Mysterium wears it’s influences boldly; the innovative dream-like imagery of Dixit, and the classic whodunnit nature of Cluedo. But it uses the Dixit-style cards to very different effect, and eradicates the wearisome dice-roll and move of the classic games-cupboard stalwart, producing an experience that feels fresh and extremely rules-light, but dripping in theme and challenge.
This is a co-operative game – one where one player plays a distinctly different role to the others. The setting is a week in a deserted house – a group of psychic investigators have gathered to lay to rest the benevolent spirit that haunts the building, by discovering the details of the victim’s grisly demise. One player takes the role of the ghost, and cannot speak for the entire game – the spirit can only communicate with the investigators by influencing their dreams. The other players are the investigators, and have seven turns (seven nights in the house) to reach the correct conclusions, or wander off apologetically, leaving the ghost to curse it’s lack of communication skills.
A number of beautifully illustrated cards is laid out before the investigators, featuring possible suspects, richly-detailed locations and potential weapons. The ghost has his/her own set of these, which are secretly assigned to each investigator. The ghost’s real arsenal is a set of 80 highly evocative dream cards, similar to the cards in Dixit. Each game turn (one night in the house) the ghost hands the investigators dream cards which will hopefully steer them towards a possible culprit from those on offer. Once they’ve narrowed down the suspects, the same process will lead to smaller set of possible locations for the murder, and a shortlist of potential weapons. Once this is achieved, hopefully there are still one or two game turns left, because the final challenge for all is to choose the correct set of culprit, location and weapon from those remaining, to win the game.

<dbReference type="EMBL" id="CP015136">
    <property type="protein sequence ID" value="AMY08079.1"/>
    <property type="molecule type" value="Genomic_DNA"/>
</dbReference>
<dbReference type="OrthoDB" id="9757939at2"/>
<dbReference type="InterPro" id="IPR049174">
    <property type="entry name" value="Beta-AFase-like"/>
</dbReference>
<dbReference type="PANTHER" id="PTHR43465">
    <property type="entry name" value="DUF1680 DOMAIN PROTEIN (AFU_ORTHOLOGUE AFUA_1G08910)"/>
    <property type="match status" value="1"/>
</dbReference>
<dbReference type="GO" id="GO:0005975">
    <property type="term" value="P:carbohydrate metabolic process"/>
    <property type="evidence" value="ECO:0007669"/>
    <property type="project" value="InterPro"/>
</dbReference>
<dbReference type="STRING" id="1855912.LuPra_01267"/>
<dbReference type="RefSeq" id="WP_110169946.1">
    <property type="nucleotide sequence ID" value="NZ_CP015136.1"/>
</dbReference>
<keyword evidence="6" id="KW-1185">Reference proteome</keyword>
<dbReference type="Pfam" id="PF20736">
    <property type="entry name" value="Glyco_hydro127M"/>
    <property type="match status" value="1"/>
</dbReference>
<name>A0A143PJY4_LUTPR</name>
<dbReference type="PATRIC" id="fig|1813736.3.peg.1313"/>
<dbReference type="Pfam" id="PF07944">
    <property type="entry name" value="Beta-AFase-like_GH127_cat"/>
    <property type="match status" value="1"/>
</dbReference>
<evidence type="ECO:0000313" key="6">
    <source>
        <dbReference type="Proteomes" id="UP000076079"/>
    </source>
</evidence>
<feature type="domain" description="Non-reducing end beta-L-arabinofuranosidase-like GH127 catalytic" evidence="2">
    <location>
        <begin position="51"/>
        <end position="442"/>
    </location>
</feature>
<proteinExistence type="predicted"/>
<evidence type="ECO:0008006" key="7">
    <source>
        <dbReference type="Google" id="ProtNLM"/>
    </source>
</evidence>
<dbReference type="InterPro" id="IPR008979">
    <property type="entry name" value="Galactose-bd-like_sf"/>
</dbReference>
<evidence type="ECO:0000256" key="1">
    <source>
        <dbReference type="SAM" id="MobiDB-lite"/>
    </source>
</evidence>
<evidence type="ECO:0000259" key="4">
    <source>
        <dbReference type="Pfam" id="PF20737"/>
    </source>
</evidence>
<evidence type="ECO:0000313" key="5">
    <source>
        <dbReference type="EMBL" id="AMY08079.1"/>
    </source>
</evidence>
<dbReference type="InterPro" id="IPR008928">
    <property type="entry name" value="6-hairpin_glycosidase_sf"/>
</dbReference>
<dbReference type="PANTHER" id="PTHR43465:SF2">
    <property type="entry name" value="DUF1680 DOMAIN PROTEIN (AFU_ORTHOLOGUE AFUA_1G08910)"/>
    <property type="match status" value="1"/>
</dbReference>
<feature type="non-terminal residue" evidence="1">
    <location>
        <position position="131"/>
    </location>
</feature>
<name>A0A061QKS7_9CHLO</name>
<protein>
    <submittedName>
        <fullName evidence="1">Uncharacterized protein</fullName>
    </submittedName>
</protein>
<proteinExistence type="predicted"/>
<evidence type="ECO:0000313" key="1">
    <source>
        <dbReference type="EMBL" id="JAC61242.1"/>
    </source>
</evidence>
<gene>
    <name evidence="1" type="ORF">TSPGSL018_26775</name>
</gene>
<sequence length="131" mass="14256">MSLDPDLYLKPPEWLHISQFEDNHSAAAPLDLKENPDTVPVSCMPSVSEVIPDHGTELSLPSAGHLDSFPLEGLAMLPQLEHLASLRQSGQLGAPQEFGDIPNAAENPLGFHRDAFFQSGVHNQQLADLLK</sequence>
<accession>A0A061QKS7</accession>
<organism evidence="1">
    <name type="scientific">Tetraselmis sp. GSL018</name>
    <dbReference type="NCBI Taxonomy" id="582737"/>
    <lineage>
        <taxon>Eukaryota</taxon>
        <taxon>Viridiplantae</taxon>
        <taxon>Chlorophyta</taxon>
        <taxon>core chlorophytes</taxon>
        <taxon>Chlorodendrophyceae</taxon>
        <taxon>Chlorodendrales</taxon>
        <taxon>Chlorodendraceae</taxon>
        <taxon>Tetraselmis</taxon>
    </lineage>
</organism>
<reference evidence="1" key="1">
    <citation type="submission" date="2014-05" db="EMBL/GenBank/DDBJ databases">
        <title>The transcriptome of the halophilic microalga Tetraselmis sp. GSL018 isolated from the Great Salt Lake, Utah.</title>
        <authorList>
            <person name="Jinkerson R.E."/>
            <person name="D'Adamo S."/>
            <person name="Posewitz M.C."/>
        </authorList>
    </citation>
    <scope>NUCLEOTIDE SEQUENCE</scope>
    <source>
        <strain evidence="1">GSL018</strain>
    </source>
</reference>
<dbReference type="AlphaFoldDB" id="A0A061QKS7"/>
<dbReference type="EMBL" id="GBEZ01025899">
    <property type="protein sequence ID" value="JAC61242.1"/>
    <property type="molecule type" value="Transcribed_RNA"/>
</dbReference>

Whether you ultimately succeed or fail will be secondary to the hugely enjoyable gameplay, as the investigators huddle together trying to decipher the clues, and the ghost desperately tries not to give the game away by making strange keening noises, no matter how wrong-headed the investigators are being. Brilliant, accessible fun for all ages.
It's a cooperative game, and not one that suffers from an alpha player being able to tell everyone what to do.
Waiting for your dream card or cards can take a while, but there may well be cards handed to another player for you to ponder in the meantime.
No maths, but being the ghost can be stressful. Trying to find connections between the dream cards and the suspect cards is hard, sometimes impossible; it will suit some players better than others, but it's a pivotal role that everyone will want to try.
The combination of dream cards and range of suspects to choose from means that every game will be different - and it is possible to supplement the dream cards with those from Dixit to add more variety.